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dblacharski
Jun 03, 2011

Cloud computing security from user perspective

Cloud computing security is approached from two directions; the cloud provider, and the end user. Regarding the provider, our strategy is "trust but verify," and ensuring that we use a cloud provider that offers a state of the art data center, 24x7 physical and virtual security, monitoring and alerts, etc. But what steps can you take as a client of a hosting provider to make sure your software-as-a-service and infrastructure-as-a-service products are safe? Or, are we just left to rely solely on the provider?
jimlynch
10/28/2011
Hi dblacharski,

I think you need to research potential providers, and also have a clear list of things to be on the lookout for as you go about your research. Here's an interesting article about how to evaluate cloud computing providers that might help you get started.

How to Evaluate Cloud Computing Providers
http://www.datacenterknowledge.com/archives/2010/06/01/how-to-evaluate-c...

Snippet:

"Enterprises looking to outsource infrastructure to cloud computing providers face a bewildering number of choices today. New cloud providers are popping up every month and many traditional service providers are rebranding services as cloud hosting. So how does your enterprise evaluate and select the right cloud platform?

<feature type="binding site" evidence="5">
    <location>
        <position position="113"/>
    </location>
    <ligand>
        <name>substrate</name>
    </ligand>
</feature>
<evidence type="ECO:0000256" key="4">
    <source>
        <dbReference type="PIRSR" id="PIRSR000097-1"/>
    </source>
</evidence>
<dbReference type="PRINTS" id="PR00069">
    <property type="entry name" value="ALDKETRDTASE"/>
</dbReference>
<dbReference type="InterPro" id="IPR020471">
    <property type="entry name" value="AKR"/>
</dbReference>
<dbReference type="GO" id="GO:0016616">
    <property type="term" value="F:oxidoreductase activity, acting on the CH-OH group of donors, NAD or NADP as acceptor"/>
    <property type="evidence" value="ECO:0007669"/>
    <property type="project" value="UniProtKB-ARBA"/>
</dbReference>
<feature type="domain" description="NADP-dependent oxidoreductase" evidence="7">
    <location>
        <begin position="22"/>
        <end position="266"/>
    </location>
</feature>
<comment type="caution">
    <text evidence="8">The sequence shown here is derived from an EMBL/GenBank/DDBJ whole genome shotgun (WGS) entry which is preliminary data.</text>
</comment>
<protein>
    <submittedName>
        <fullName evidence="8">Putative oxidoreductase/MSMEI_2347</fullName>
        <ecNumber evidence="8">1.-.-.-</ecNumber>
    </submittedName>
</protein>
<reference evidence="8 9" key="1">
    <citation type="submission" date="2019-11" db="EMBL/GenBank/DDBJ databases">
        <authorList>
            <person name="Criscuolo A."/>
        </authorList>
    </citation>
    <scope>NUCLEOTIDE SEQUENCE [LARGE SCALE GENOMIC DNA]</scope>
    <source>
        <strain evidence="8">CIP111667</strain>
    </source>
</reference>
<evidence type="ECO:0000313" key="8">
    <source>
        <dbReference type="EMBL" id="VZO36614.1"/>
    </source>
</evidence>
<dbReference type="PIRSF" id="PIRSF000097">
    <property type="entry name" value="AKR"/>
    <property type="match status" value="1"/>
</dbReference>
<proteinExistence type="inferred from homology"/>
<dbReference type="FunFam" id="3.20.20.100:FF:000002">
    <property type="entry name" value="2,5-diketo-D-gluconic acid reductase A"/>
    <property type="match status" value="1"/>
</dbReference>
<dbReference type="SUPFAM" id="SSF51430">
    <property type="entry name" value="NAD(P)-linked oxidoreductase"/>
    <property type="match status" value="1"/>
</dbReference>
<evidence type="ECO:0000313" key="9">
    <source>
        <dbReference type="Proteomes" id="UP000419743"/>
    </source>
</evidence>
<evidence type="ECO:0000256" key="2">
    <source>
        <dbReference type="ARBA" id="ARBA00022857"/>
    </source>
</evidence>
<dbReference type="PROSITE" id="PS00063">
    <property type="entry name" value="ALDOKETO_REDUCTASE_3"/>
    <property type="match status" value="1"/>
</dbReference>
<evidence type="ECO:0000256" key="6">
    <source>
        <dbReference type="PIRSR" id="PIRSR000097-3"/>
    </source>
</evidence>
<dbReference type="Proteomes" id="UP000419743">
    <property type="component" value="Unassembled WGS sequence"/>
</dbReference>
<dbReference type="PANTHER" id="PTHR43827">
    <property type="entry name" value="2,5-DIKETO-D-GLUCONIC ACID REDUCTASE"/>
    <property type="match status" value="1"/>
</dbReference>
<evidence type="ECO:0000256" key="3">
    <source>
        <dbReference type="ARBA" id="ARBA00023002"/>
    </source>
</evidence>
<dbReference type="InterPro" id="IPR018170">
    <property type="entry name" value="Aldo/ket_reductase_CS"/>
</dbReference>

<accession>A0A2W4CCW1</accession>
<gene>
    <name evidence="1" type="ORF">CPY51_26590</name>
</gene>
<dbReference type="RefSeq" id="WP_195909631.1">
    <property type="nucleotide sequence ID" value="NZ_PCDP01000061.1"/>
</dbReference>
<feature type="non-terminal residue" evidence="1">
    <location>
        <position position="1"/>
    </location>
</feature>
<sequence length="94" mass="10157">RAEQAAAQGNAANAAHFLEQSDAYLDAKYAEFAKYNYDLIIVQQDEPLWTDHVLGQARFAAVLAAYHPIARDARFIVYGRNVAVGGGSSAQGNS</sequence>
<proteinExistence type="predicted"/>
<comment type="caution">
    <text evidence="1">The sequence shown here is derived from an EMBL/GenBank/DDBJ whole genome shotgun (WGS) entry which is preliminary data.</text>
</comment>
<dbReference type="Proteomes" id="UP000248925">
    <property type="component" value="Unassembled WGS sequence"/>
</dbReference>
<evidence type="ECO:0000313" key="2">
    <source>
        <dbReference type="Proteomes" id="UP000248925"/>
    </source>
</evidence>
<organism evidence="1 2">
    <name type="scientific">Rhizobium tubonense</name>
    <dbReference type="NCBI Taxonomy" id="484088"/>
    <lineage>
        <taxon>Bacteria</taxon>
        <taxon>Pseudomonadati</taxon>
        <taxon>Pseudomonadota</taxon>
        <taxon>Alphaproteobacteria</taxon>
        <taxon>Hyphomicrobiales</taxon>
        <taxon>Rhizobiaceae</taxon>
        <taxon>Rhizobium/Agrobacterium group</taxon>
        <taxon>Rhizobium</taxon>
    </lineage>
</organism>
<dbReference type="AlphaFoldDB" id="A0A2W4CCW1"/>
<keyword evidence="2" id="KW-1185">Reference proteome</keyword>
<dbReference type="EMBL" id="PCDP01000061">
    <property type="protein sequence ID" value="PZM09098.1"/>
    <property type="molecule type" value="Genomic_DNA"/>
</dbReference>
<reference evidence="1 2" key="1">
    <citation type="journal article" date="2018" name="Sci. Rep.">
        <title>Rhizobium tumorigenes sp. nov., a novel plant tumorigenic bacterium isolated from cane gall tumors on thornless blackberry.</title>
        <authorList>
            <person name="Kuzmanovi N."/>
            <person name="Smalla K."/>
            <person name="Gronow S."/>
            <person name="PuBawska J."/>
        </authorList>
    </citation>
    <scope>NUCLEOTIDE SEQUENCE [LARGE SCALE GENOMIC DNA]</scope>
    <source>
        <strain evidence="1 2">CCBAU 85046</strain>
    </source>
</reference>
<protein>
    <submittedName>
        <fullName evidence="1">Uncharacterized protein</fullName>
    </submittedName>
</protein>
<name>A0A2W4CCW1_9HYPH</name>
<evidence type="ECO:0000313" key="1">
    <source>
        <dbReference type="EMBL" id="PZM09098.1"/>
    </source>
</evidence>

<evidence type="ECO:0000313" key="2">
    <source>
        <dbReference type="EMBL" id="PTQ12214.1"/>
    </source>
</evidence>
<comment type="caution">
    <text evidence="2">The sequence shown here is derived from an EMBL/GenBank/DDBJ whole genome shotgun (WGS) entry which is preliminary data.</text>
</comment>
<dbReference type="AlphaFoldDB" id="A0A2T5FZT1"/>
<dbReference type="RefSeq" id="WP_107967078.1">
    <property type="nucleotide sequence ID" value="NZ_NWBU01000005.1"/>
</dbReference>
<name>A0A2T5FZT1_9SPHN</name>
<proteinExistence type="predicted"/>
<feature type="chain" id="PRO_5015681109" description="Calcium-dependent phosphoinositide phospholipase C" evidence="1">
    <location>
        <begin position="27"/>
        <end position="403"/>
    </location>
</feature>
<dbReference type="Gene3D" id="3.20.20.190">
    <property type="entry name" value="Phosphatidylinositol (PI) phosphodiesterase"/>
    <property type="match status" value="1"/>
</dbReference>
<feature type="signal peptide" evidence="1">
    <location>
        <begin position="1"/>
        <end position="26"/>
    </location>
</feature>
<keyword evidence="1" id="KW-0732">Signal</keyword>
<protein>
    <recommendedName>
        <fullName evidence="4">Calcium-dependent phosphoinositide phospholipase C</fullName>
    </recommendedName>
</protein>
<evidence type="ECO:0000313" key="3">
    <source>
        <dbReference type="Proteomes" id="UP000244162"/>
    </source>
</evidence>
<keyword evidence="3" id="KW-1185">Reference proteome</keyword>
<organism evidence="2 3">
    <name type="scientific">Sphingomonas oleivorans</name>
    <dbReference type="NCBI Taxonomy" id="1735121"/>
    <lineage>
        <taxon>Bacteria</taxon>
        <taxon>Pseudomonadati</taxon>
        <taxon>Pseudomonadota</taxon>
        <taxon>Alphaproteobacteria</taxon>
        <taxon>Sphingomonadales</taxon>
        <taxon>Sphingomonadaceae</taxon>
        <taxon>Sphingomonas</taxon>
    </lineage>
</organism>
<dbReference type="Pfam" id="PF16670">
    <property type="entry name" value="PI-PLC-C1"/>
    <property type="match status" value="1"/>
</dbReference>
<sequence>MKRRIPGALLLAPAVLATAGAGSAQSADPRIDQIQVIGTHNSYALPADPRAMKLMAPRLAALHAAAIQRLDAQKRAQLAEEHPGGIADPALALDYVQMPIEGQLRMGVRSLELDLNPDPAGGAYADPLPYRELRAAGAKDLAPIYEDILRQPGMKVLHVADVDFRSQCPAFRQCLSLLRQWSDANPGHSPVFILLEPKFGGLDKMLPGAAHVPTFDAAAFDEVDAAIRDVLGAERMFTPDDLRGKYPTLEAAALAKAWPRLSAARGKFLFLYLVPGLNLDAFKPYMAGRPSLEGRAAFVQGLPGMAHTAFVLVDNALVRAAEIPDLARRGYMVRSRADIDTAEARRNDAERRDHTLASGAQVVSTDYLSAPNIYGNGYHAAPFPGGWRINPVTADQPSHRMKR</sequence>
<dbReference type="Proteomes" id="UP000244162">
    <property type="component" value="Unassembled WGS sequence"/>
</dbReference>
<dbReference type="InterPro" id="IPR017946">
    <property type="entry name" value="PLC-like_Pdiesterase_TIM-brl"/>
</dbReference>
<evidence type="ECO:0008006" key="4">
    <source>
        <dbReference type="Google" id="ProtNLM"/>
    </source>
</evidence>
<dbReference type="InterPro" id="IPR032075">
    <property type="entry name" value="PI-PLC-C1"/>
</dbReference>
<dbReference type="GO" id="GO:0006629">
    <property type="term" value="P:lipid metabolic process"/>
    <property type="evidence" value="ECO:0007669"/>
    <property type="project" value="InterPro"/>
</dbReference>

First off, as most Data Center Knowledge readers may know, Infrastructure-as-a-Service (IaaS) cloud platforms are a viable alternative to traditional server and storage infrastructure. And while this article will focus on IaaS, many of my points are relevant for Platform-as-a-Service (Paas) and Software-as-a-Service (SaaS) clouds, too."
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sspade
06/15/2011

One shouldn't just assume that everything is handled by the provider, even if their sales representatives try to make it sound as such. That adage "trust by verify" is pretty accurate - first you'd make a baseline assessment of what the cloud provider says, and run some tests where possible. But it's also a good idea to try to come up with your own policies or procedures that won't place private data at risk on the server. For instance, I'm often asked for my social security number by folks who have no business capturing that kind of data. You might want to look at the data your company is storing on the cloud, and make a determination that some data needs to be hashed and salted, then encrypted in such a manner so that when it's on the cloud, it doesn't pose a risk.

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